## Archive for champagne

## champagne, not Guinness??? [jatp]

Posted in Statistics with tags champagne, Guinness, jatp, Luxembourg, W. Gosset on October 29, 2017 by xi'an## Cauchy Distribution: Evil or Angel?

Posted in Books, pictures, Running, Statistics, Travel, University life, Wines with tags Boston, Box-Muller algorithm, Cauchy distribution, champagne, correlation, Harvard University, JSM 2014, Mathias Drton, Monte Carlo Statistical Methods, Mystic river, Natesh Pillai, Sommerville, Xiao-Li Meng on May 19, 2015 by xi'an**N**atesh Pillai and Xiao-Li Meng just arXived a short paper that solves the Cauchy conjecture of Drton and Xiao [I mentioned last year at JSM], namely that, when considering two normal vectors with generic variance matrix S, a weighted average of the ratios X/Y remains Cauchy(0,1), just as in the iid S=I case. Even when the weights are random. The fascinating side of this now resolved (!) conjecture is that the correlation between the terms does not seem to matter. Pushing the correlation to one [assuming it is meaningful, which is a suspension of belief!, since there is no standard correlation for Cauchy variates] leads to a paradox: all terms are equal and yet… it works: we recover a single term, which again is Cauchy(0,1). All that remains thus to prove is that it stays Cauchy(0,1) between those two extremes, a weird kind of intermediary values theorem!

Actually, Natesh and XL further prove an inverse χ² theorem: the inverse of the normal vector, renormalised into a quadratic form is an inverse χ² no matter what its covariance matrix. The proof of this amazing theorem relies on a spherical representation of the bivariate Gaussian (also underlying the Box-Müller algorithm). The angles are then jointly distributed as

and from there follows the argument that conditional on the differences between the θ’s, all ratios are Cauchy distributed. Hence the conclusion!

A question that stems from reading this version of the paper is whether this property extends to other formats of non-independent Cauchy variates. Somewhat connected to my recent post about generating correlated variates from arbitrary distributions: using the inverse cdf transform of a Gaussian copula shows this is possibly the case: the following code is meaningless in that the empirical correlation has no connection with a “true” correlation, but nonetheless the experiment seems of interest…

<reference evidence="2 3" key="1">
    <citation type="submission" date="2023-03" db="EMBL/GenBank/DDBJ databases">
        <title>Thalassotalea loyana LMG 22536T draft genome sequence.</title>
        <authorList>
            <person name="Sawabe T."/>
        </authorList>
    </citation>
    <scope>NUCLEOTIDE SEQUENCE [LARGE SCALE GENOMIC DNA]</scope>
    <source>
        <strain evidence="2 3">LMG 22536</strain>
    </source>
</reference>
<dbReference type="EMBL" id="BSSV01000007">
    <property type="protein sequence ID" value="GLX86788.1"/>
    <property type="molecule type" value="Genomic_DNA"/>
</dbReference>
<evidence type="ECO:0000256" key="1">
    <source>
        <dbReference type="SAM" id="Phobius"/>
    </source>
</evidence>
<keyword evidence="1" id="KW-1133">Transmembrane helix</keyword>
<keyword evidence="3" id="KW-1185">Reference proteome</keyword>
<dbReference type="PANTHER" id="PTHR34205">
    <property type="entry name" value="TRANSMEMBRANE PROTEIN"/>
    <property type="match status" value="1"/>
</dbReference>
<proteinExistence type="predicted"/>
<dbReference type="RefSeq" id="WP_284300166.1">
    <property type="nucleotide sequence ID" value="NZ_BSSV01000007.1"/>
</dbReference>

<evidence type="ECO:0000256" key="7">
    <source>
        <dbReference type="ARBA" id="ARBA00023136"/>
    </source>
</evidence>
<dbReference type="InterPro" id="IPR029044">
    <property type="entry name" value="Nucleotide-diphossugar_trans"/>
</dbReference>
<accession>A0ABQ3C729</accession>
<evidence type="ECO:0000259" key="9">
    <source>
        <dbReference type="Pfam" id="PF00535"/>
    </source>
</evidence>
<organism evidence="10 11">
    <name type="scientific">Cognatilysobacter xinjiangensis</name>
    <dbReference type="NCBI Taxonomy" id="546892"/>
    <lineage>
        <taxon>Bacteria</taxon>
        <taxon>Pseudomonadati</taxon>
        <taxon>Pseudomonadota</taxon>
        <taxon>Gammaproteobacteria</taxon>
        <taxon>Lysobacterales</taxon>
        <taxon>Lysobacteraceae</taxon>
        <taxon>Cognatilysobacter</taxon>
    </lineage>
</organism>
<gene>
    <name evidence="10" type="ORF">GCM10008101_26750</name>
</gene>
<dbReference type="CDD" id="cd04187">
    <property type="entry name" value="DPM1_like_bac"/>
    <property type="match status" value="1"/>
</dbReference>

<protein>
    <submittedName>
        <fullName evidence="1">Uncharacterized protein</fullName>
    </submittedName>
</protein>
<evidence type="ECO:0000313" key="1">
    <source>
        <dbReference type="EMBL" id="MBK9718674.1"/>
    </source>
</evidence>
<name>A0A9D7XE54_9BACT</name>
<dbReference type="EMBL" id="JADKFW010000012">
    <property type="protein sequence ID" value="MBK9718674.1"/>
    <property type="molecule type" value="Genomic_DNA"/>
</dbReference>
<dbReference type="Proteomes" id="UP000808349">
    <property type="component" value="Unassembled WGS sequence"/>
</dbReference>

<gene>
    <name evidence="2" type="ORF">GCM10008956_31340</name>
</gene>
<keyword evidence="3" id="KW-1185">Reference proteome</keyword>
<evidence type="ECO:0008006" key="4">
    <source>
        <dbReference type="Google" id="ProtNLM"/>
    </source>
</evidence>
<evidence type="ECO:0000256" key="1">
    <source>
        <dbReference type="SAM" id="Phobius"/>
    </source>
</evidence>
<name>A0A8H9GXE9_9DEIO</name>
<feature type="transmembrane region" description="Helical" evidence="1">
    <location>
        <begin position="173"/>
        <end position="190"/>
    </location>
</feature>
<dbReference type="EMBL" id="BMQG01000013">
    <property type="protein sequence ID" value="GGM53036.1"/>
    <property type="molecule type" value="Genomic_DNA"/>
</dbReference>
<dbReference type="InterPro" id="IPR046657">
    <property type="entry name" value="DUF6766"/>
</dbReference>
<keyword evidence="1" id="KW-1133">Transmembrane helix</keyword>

> ro=.999999;x=matrix(rnorm(2e4),ncol=2);y=ro*x+sqrt(1-ro^2)*matrix(rnorm(2e4),ncol=2) > cor(x[,1]/x[,2],y[,1]/y[,2]) [1] -0.1351967 > ro=.99999999;x=matrix(rnorm(2e4),ncol=2);y=ro*x+sqrt(1-ro^2)*matrix(rnorm(2e4),ncol=2) > cor(x[,1]/x[,2],y[,1]/y[,2]) [1] 0.8622714 > ro=1-1e-5;x=matrix(rnorm(2e4),ncol=2);y=ro*x+sqrt(1-ro^2)*matrix(rnorm(2e4),ncol=2) > z=qcauchy(pnorm(as.vector(x)));w=qcauchy(pnorm(as.vector(y))) > cor(x=z,y=w) [1] 0.9999732 > ks.test((z+w)/2,"pcauchy") One-sample Kolmogorov-Smirnov test data: (z + w)/2 D = 0.0068, p-value = 0.3203 alternative hypothesis: two-sided > ro=1-1e-3;x=matrix(rnorm(2e4),ncol=2);y=ro*x+sqrt(1-ro^2)*matrix(rnorm(2e4),ncol=2) > z=qcauchy(pnorm(as.vector(x)));w=qcauchy(pnorm(as.vector(y))) > cor(x=z,y=w) [1] 0.9920858 > ks.test((z+w)/2,"pcauchy") One-sample Kolmogorov-Smirnov test data: (z + w)/2 D = 0.0036, p-value = 0.9574 alternative hypothesis: two-sided

## foie gras fois trois

Posted in Statistics, Wines with tags champagne, foie gras, goose liver, Le Monde, significance test, survey sampling, truffles on December 31, 2014 by xi'an**A**s New Year’s Eve celebrations are getting quite near, newspapers once again focus on related issues, from the shortage of truffles, to the size of champagne bubbles, to the prohibition of foie gras. Today, I noticed an headline in *Le Monde* about a “huge increase in French people against force-fed geese and ducks: 3% more than last year are opposed to this practice”. Now, looking at the figures, it is based on a survey of 1,032 adults, out of which 47% were against. From a purely statistical perspective, this is not highly significant since

is compatible with the null hypothesis N(0,1) distribution.